I think it’s common to underestimate the impact of our “life environment” on who we are and who we become. And the impact on “who we are” can happen amazingly quickly.
One particularly drastic example is the famous Stanford Prison Experiment where college students truly became who they were expected to be (either prisoners or guards) in a matter of days. The experiment was originally designed to run for two weeks but needed to be shut down after only six days because the behaviors that we born of the environment became too extreme.
The Stanford Prison Experiment is certainly a very extreme situation. However, I believe that the basic principle it demonstrates — we are strongly (but fortunately not completely) molded by our environments — is directly relevant to our daily lives … or at least calls into question some common beliefs. Some examples:
- Are the common tensions between employers and employees really a result of employers and employees each having inherent flaws? Or could it just be a product of employers and employees falling into their respective roles in the employer-employee relationship?
- Is the large imbalance between the number of men and women in math/science/engineering really the result of inherent differences between men and women? Or is it a result of years of expectations that boys and girls have different capacities when it comes to mastery of technical skills and concepts?
- Are war atrocities due to the inherent evilness and sadistic nature of the soldiers involved? Or could the war environment be pushing the human psyche into a regime that leads to these unforgivable behaviors?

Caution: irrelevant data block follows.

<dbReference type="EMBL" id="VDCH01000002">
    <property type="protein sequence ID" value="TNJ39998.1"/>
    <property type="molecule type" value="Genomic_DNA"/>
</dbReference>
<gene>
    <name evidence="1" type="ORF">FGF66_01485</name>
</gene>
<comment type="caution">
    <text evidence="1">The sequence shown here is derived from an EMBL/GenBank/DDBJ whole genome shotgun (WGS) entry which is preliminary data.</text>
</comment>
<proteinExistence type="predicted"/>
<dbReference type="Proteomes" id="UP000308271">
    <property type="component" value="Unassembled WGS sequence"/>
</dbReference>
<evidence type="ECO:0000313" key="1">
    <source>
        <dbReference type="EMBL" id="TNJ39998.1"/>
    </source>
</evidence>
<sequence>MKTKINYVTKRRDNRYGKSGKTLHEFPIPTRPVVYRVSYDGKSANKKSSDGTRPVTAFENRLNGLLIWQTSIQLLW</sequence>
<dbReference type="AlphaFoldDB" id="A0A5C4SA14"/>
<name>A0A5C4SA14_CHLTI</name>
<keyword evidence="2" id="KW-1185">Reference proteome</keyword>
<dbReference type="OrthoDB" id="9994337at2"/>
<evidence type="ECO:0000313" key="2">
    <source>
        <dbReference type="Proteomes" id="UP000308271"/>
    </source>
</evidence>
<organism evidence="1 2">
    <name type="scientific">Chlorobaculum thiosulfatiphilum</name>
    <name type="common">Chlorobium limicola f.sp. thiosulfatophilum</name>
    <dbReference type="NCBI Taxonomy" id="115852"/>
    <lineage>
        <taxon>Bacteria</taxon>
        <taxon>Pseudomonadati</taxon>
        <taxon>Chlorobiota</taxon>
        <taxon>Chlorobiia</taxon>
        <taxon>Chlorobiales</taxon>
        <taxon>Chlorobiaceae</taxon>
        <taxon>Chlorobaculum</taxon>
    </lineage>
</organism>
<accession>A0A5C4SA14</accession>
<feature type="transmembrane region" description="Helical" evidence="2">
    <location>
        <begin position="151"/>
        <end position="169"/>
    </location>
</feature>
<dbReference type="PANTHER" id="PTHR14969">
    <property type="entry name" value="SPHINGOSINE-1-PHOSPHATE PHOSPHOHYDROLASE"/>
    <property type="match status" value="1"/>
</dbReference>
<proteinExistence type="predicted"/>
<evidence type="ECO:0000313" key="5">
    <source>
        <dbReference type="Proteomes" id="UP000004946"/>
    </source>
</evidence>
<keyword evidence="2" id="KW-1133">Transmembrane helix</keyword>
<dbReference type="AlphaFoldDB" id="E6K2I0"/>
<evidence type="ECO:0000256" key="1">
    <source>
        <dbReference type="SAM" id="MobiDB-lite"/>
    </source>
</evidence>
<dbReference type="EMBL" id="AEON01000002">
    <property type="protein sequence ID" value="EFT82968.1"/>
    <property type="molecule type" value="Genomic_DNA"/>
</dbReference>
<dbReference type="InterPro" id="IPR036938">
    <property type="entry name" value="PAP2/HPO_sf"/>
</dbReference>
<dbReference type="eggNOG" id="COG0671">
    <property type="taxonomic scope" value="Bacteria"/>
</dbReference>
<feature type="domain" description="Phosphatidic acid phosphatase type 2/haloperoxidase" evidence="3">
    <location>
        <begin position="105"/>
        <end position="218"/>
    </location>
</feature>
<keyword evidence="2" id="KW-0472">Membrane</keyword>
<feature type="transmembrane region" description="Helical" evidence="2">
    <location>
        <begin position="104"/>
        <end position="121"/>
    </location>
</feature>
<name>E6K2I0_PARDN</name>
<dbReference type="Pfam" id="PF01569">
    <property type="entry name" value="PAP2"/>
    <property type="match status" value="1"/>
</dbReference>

I recently ran across a few interesting blog entries that discusses the concept of life being a mirror that influences who we become and how we feel about ourselves.
The fundamental idea is that existing in an environment that fits our talents and personality allows us to live to our fullest potential. Our task then is to find our ways to put ourselves into environments and situations that will help shape us into the people that we want to be.
While we may want to believe that who we are/become is something intrinsic that comes completely from within, it is important to acknowledge the strong impact of the environment we live in and the situations we face in life. If we accept this fact, then at least there’s a chance that we can rise above our situation and become the people that we truly want to be … not merely by trying to change who we are from within but also by changing the external world that we choose to interact with.
Copyright © 2010 Kevin T. Chu